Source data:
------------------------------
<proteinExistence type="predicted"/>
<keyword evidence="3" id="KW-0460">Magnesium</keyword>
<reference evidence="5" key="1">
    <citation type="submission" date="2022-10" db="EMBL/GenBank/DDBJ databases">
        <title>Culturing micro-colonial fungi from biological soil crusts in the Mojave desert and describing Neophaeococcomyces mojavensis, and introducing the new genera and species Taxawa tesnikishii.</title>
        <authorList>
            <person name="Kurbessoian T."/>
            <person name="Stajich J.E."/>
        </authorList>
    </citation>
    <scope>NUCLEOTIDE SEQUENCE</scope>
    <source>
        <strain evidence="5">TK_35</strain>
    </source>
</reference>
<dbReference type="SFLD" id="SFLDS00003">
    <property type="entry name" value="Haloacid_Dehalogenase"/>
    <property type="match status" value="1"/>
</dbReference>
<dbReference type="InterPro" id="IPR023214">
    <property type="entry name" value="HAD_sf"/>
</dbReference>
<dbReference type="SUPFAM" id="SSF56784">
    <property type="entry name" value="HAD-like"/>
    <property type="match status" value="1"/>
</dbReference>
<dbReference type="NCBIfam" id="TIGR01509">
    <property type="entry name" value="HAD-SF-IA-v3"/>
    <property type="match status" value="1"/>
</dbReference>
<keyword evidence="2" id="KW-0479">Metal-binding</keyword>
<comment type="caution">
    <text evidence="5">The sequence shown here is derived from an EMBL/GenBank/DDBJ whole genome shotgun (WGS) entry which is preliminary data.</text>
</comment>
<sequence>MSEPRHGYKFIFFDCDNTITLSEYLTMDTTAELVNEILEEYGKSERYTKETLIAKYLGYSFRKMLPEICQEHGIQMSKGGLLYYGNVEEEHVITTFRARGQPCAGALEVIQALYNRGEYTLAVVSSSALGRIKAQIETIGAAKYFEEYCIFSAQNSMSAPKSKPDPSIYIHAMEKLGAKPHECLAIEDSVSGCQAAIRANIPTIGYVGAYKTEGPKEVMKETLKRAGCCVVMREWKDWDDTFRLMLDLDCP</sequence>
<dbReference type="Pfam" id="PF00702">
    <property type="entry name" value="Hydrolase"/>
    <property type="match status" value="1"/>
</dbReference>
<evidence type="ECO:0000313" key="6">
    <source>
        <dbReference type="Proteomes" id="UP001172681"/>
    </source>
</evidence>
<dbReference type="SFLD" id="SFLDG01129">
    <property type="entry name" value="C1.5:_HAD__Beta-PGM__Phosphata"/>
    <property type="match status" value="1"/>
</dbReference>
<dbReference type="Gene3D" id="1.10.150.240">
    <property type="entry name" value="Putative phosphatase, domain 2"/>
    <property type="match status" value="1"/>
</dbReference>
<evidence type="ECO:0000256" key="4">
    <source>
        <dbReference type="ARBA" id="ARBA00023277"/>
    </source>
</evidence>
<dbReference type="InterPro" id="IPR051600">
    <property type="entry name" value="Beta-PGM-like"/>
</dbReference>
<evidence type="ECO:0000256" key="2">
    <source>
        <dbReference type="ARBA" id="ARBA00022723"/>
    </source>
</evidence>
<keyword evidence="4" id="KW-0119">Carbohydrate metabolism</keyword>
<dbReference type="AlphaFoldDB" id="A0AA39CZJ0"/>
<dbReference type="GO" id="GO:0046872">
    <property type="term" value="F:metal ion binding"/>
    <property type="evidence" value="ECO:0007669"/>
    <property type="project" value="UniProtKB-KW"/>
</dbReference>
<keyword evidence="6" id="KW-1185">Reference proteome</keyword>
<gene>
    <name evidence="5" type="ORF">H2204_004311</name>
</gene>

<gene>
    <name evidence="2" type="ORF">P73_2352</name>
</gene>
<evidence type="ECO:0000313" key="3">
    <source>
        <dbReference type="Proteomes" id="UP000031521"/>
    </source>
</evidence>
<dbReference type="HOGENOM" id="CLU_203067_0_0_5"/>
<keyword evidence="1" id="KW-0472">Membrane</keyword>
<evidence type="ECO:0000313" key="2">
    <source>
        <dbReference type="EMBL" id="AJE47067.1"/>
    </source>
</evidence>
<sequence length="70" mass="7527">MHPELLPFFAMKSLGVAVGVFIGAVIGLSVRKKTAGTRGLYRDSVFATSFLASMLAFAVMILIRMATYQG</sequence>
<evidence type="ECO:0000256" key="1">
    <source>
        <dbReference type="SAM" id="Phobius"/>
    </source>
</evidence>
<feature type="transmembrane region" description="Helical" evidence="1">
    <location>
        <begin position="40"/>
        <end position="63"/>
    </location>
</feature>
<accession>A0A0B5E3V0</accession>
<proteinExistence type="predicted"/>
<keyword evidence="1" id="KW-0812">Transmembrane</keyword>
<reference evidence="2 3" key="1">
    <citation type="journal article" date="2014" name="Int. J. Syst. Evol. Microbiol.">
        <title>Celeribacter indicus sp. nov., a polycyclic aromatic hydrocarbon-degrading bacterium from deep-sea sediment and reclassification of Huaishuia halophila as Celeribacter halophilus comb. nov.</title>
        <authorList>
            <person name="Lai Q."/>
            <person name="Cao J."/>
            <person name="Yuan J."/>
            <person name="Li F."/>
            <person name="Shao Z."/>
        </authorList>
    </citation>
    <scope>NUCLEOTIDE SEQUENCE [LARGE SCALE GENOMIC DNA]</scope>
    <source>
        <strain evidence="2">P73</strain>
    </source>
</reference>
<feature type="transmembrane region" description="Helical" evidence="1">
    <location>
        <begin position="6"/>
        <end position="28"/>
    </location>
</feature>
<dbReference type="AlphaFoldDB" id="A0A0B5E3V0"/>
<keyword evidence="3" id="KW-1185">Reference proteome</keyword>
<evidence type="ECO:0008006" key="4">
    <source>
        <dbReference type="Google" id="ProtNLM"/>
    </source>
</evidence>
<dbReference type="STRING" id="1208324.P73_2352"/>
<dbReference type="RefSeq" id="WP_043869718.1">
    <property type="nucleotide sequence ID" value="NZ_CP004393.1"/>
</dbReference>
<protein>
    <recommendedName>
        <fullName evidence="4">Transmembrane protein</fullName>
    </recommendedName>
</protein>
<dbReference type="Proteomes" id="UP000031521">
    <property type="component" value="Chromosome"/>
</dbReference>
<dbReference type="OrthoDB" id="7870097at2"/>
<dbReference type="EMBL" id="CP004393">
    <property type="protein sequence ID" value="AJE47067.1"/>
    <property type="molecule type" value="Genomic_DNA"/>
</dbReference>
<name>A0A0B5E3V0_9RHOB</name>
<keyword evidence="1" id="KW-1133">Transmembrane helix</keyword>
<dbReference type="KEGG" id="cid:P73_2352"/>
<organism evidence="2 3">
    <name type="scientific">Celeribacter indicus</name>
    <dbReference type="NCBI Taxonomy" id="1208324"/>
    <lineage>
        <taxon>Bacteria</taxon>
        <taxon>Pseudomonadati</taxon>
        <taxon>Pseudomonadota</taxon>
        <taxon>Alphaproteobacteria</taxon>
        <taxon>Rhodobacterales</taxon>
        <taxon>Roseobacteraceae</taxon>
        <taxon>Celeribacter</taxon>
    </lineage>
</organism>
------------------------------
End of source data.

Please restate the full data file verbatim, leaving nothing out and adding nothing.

<proteinExistence type="predicted"/>
<keyword evidence="3" id="KW-0460">Magnesium</keyword>
<reference evidence="5" key="1">
    <citation type="submission" date="2022-10" db="EMBL/GenBank/DDBJ databases">
        <title>Culturing micro-colonial fungi from biological soil crusts in the Mojave desert and describing Neophaeococcomyces mojavensis, and introducing the new genera and species Taxawa tesnikishii.</title>
        <authorList>
            <person name="Kurbessoian T."/>
            <person name="Stajich J.E."/>
        </authorList>
    </citation>
    <scope>NUCLEOTIDE SEQUENCE</scope>
    <source>
        <strain evidence="5">TK_35</strain>
    </source>
</reference>
<dbReference type="SFLD" id="SFLDS00003">
    <property type="entry name" value="Haloacid_Dehalogenase"/>
    <property type="match status" value="1"/>
</dbReference>
<dbReference type="InterPro" id="IPR023214">
    <property type="entry name" value="HAD_sf"/>
</dbReference>
<dbReference type="SUPFAM" id="SSF56784">
    <property type="entry name" value="HAD-like"/>
    <property type="match status" value="1"/>
</dbReference>
<dbReference type="NCBIfam" id="TIGR01509">
    <property type="entry name" value="HAD-SF-IA-v3"/>
    <property type="match status" value="1"/>
</dbReference>
<keyword evidence="2" id="KW-0479">Metal-binding</keyword>
<comment type="caution">
    <text evidence="5">The sequence shown here is derived from an EMBL/GenBank/DDBJ whole genome shotgun (WGS) entry which is preliminary data.</text>
</comment>
<sequence>MSEPRHGYKFIFFDCDNTITLSEYLTMDTTAELVNEILEEYGKSERYTKETLIAKYLGYSFRKMLPEICQEHGIQMSKGGLLYYGNVEEEHVITTFRARGQPCAGALEVIQALYNRGEYTLAVVSSSALGRIKAQIETIGAAKYFEEYCIFSAQNSMSAPKSKPDPSIYIHAMEKLGAKPHECLAIEDSVSGCQAAIRANIPTIGYVGAYKTEGPKEVMKETLKRAGCCVVMREWKDWDDTFRLMLDLDCP</sequence>
<dbReference type="Pfam" id="PF00702">
    <property type="entry name" value="Hydrolase"/>
    <property type="match status" value="1"/>
</dbReference>
<evidence type="ECO:0000313" key="6">
    <source>
        <dbReference type="Proteomes" id="UP001172681"/>
    </source>
</evidence>
<dbReference type="SFLD" id="SFLDG01129">
    <property type="entry name" value="C1.5:_HAD__Beta-PGM__Phosphata"/>
    <property type="match status" value="1"/>
</dbReference>
<dbReference type="Gene3D" id="1.10.150.240">
    <property type="entry name" value="Putative phosphatase, domain 2"/>
    <property type="match status" value="1"/>
</dbReference>
<evidence type="ECO:0000256" key="4">
    <source>
        <dbReference type="ARBA" id="ARBA00023277"/>
    </source>
</evidence>
<dbReference type="InterPro" id="IPR051600">
    <property type="entry name" value="Beta-PGM-like"/>
</dbReference>
<evidence type="ECO:0000256" key="2">
    <source>
        <dbReference type="ARBA" id="ARBA00022723"/>
    </source>
</evidence>
<keyword evidence="4" id="KW-0119">Carbohydrate metabolism</keyword>
<dbReference type="AlphaFoldDB" id="A0AA39CZJ0"/>
<dbReference type="GO" id="GO:0046872">
    <property type="term" value="F:metal ion binding"/>
    <property type="evidence" value="ECO:0007669"/>
    <property type="project" value="UniProtKB-KW"/>
</dbReference>
<keyword evidence="6" id="KW-1185">Reference proteome</keyword>
<gene>
    <name evidence="5" type="ORF">H2204_004311</name>
</gene>

<gene>
    <name evidence="2" type="ORF">P73_2352</name>
</gene>
<evidence type="ECO:0000313" key="3">
    <source>
        <dbReference type="Proteomes" id="UP000031521"/>
    </source>
</evidence>
<dbReference type="HOGENOM" id="CLU_203067_0_0_5"/>
<keyword evidence="1" id="KW-0472">Membrane</keyword>
<evidence type="ECO:0000313" key="2">
    <source>
        <dbReference type="EMBL" id="AJE47067.1"/>
    </source>
</evidence>
<sequence length="70" mass="7527">MHPELLPFFAMKSLGVAVGVFIGAVIGLSVRKKTAGTRGLYRDSVFATSFLASMLAFAVMILIRMATYQG</sequence>
<evidence type="ECO:0000256" key="1">
    <source>
        <dbReference type="SAM" id="Phobius"/>
    </source>
</evidence>
<feature type="transmembrane region" description="Helical" evidence="1">
    <location>
        <begin position="40"/>
        <end position="63"/>
    </location>
</feature>
<accession>A0A0B5E3V0</accession>
<proteinExistence type="predicted"/>
<keyword evidence="1" id="KW-0812">Transmembrane</keyword>
<reference evidence="2 3" key="1">
    <citation type="journal article" date="2014" name="Int. J. Syst. Evol. Microbiol.">
        <title>Celeribacter indicus sp. nov., a polycyclic aromatic hydrocarbon-degrading bacterium from deep-sea sediment and reclassification of Huaishuia halophila as Celeribacter halophilus comb. nov.</title>
        <authorList>
            <person name="Lai Q."/>
            <person name="Cao J."/>
            <person name="Yuan J."/>
            <person name="Li F."/>
            <person name="Shao Z."/>
        </authorList>
    </citation>
    <scope>NUCLEOTIDE SEQUENCE [LARGE SCALE GENOMIC DNA]</scope>
    <source>
        <strain evidence="2">P73</strain>
    </source>
</reference>
<feature type="transmembrane region" description="Helical" evidence="1">
    <location>
        <begin position="6"/>
        <end position="28"/>
    </location>
</feature>
<dbReference type="AlphaFoldDB" id="A0A0B5E3V0"/>
<keyword evidence="3" id="KW-1185">Reference proteome</keyword>
<evidence type="ECO:0008006" key="4">
    <source>
        <dbReference type="Google" id="ProtNLM"/>
    </source>
</evidence>
<dbReference type="STRING" id="1208324.P73_2352"/>
<dbReference type="RefSeq" id="WP_043869718.1">
    <property type="nucleotide sequence ID" value="NZ_CP004393.1"/>
</dbReference>
<protein>
    <recommendedName>
        <fullName evidence="4">Transmembrane protein</fullName>
    </recommendedName>
</protein>
<dbReference type="Proteomes" id="UP000031521">
    <property type="component" value="Chromosome"/>
</dbReference>
<dbReference type="OrthoDB" id="7870097at2"/>
<dbReference type="EMBL" id="CP004393">
    <property type="protein sequence ID" value="AJE47067.1"/>
    <property type="molecule type" value="Genomic_DNA"/>
</dbReference>
<name>A0A0B5E3V0_9RHOB</name>
<keyword evidence="1" id="KW-1133">Transmembrane helix</keyword>
<dbReference type="KEGG" id="cid:P73_2352"/>
<organism evidence="2 3">
    <name type="scientific">Celeribacter indicus</name>
    <dbReference type="NCBI Taxonomy" id="1208324"/>
    <lineage>
        <taxon>Bacteria</taxon>
        <taxon>Pseudomonadati</taxon>
        <taxon>Pseudomonadota</taxon>
        <taxon>Alphaproteobacteria</taxon>
        <taxon>Rhodobacterales</taxon>
        <taxon>Roseobacteraceae</taxon>
        <taxon>Celeribacter</taxon>
    </lineage>
</organism>